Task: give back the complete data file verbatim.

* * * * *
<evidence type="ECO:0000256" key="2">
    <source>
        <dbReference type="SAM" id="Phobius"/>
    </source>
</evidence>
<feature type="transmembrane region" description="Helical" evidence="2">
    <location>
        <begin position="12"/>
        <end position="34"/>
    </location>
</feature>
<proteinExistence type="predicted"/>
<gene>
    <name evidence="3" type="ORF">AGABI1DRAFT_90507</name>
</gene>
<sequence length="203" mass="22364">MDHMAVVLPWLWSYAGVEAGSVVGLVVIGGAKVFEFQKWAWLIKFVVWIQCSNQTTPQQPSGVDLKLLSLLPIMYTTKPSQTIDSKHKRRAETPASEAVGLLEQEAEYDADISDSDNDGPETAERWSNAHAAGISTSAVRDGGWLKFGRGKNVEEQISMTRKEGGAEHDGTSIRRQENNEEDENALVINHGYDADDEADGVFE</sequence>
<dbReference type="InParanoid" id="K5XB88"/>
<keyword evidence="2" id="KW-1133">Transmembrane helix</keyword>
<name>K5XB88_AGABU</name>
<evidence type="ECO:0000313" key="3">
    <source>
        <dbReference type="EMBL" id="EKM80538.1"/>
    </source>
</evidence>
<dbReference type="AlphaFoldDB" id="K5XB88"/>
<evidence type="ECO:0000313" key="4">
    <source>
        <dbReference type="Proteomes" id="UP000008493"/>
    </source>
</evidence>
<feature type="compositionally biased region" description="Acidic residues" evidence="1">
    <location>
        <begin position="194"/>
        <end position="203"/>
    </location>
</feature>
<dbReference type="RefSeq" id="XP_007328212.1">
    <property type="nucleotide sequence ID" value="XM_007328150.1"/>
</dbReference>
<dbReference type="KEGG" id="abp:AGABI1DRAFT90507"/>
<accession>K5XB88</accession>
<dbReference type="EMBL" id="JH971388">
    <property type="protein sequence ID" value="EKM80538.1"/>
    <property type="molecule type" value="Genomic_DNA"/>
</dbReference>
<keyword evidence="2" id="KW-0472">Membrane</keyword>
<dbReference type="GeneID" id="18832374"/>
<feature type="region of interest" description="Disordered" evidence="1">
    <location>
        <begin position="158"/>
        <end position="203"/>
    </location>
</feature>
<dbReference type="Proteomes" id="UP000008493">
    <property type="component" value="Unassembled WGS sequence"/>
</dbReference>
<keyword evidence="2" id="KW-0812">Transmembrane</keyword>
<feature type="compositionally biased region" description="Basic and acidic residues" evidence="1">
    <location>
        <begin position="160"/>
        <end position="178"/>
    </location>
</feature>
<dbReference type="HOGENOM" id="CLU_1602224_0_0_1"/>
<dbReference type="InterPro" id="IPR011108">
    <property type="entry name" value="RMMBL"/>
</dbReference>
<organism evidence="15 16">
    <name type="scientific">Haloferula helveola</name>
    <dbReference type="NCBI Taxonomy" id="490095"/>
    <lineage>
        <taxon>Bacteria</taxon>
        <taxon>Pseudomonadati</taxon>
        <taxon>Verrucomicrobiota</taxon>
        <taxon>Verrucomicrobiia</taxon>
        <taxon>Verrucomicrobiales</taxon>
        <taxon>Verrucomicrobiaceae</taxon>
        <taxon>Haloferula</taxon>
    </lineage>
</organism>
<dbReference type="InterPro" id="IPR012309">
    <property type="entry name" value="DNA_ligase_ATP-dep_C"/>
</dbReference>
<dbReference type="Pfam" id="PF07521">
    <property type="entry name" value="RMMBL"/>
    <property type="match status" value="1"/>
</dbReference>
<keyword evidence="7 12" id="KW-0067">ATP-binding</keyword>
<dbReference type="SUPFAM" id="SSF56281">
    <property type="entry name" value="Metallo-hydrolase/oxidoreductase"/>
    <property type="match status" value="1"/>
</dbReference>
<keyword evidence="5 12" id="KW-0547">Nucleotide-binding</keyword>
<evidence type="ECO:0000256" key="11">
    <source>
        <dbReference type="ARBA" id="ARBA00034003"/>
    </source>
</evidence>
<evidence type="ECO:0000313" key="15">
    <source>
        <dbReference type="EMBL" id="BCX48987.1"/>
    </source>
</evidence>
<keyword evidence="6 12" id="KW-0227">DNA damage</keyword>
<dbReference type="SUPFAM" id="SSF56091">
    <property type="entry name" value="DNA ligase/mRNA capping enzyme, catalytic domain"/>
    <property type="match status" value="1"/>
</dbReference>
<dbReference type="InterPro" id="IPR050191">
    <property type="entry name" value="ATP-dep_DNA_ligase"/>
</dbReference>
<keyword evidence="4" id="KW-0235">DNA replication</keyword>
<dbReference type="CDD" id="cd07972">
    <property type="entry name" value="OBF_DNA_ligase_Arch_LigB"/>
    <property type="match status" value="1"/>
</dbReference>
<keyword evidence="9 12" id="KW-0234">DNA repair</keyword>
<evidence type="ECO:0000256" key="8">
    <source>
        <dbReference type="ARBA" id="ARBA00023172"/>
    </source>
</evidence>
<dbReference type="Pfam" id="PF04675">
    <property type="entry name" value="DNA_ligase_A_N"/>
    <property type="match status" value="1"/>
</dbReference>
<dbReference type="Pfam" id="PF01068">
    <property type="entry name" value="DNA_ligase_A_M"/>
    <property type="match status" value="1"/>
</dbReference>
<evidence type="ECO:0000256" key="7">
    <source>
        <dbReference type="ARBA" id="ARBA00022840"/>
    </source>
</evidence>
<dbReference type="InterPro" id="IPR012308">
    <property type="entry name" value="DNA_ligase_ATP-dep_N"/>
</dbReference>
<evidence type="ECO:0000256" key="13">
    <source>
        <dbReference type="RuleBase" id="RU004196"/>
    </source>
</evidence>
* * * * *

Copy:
<evidence type="ECO:0000256" key="2">
    <source>
        <dbReference type="SAM" id="Phobius"/>
    </source>
</evidence>
<feature type="transmembrane region" description="Helical" evidence="2">
    <location>
        <begin position="12"/>
        <end position="34"/>
    </location>
</feature>
<proteinExistence type="predicted"/>
<gene>
    <name evidence="3" type="ORF">AGABI1DRAFT_90507</name>
</gene>
<sequence length="203" mass="22364">MDHMAVVLPWLWSYAGVEAGSVVGLVVIGGAKVFEFQKWAWLIKFVVWIQCSNQTTPQQPSGVDLKLLSLLPIMYTTKPSQTIDSKHKRRAETPASEAVGLLEQEAEYDADISDSDNDGPETAERWSNAHAAGISTSAVRDGGWLKFGRGKNVEEQISMTRKEGGAEHDGTSIRRQENNEEDENALVINHGYDADDEADGVFE</sequence>
<dbReference type="InParanoid" id="K5XB88"/>
<keyword evidence="2" id="KW-1133">Transmembrane helix</keyword>
<name>K5XB88_AGABU</name>
<evidence type="ECO:0000313" key="3">
    <source>
        <dbReference type="EMBL" id="EKM80538.1"/>
    </source>
</evidence>
<dbReference type="AlphaFoldDB" id="K5XB88"/>
<evidence type="ECO:0000313" key="4">
    <source>
        <dbReference type="Proteomes" id="UP000008493"/>
    </source>
</evidence>
<feature type="compositionally biased region" description="Acidic residues" evidence="1">
    <location>
        <begin position="194"/>
        <end position="203"/>
    </location>
</feature>
<dbReference type="RefSeq" id="XP_007328212.1">
    <property type="nucleotide sequence ID" value="XM_007328150.1"/>
</dbReference>
<dbReference type="KEGG" id="abp:AGABI1DRAFT90507"/>
<accession>K5XB88</accession>
<dbReference type="EMBL" id="JH971388">
    <property type="protein sequence ID" value="EKM80538.1"/>
    <property type="molecule type" value="Genomic_DNA"/>
</dbReference>
<keyword evidence="2" id="KW-0472">Membrane</keyword>
<dbReference type="GeneID" id="18832374"/>
<feature type="region of interest" description="Disordered" evidence="1">
    <location>
        <begin position="158"/>
        <end position="203"/>
    </location>
</feature>
<dbReference type="Proteomes" id="UP000008493">
    <property type="component" value="Unassembled WGS sequence"/>
</dbReference>
<keyword evidence="2" id="KW-0812">Transmembrane</keyword>
<feature type="compositionally biased region" description="Basic and acidic residues" evidence="1">
    <location>
        <begin position="160"/>
        <end position="178"/>
    </location>
</feature>
<dbReference type="HOGENOM" id="CLU_1602224_0_0_1"/>
<dbReference type="InterPro" id="IPR011108">
    <property type="entry name" value="RMMBL"/>
</dbReference>
<organism evidence="15 16">
    <name type="scientific">Haloferula helveola</name>
    <dbReference type="NCBI Taxonomy" id="490095"/>
    <lineage>
        <taxon>Bacteria</taxon>
        <taxon>Pseudomonadati</taxon>
        <taxon>Verrucomicrobiota</taxon>
        <taxon>Verrucomicrobiia</taxon>
        <taxon>Verrucomicrobiales</taxon>
        <taxon>Verrucomicrobiaceae</taxon>
        <taxon>Haloferula</taxon>
    </lineage>
</organism>
<dbReference type="InterPro" id="IPR012309">
    <property type="entry name" value="DNA_ligase_ATP-dep_C"/>
</dbReference>
<dbReference type="Pfam" id="PF07521">
    <property type="entry name" value="RMMBL"/>
    <property type="match status" value="1"/>
</dbReference>
<keyword evidence="7 12" id="KW-0067">ATP-binding</keyword>
<dbReference type="SUPFAM" id="SSF56281">
    <property type="entry name" value="Metallo-hydrolase/oxidoreductase"/>
    <property type="match status" value="1"/>
</dbReference>
<keyword evidence="5 12" id="KW-0547">Nucleotide-binding</keyword>
<evidence type="ECO:0000256" key="11">
    <source>
        <dbReference type="ARBA" id="ARBA00034003"/>
    </source>
</evidence>
<evidence type="ECO:0000313" key="15">
    <source>
        <dbReference type="EMBL" id="BCX48987.1"/>
    </source>
</evidence>
<keyword evidence="6 12" id="KW-0227">DNA damage</keyword>
<dbReference type="SUPFAM" id="SSF56091">
    <property type="entry name" value="DNA ligase/mRNA capping enzyme, catalytic domain"/>
    <property type="match status" value="1"/>
</dbReference>
<dbReference type="InterPro" id="IPR050191">
    <property type="entry name" value="ATP-dep_DNA_ligase"/>
</dbReference>
<keyword evidence="4" id="KW-0235">DNA replication</keyword>
<dbReference type="CDD" id="cd07972">
    <property type="entry name" value="OBF_DNA_ligase_Arch_LigB"/>
    <property type="match status" value="1"/>
</dbReference>
<keyword evidence="9 12" id="KW-0234">DNA repair</keyword>
<evidence type="ECO:0000256" key="8">
    <source>
        <dbReference type="ARBA" id="ARBA00023172"/>
    </source>
</evidence>
<dbReference type="Pfam" id="PF04675">
    <property type="entry name" value="DNA_ligase_A_N"/>
    <property type="match status" value="1"/>
</dbReference>
<dbReference type="Pfam" id="PF01068">
    <property type="entry name" value="DNA_ligase_A_M"/>
    <property type="match status" value="1"/>
</dbReference>
<evidence type="ECO:0000256" key="7">
    <source>
        <dbReference type="ARBA" id="ARBA00022840"/>
    </source>
</evidence>
<dbReference type="InterPro" id="IPR012308">
    <property type="entry name" value="DNA_ligase_ATP-dep_N"/>
</dbReference>
<evidence type="ECO:0000256" key="13">
    <source>
        <dbReference type="RuleBase" id="RU004196"/>
    </source>
</evidence>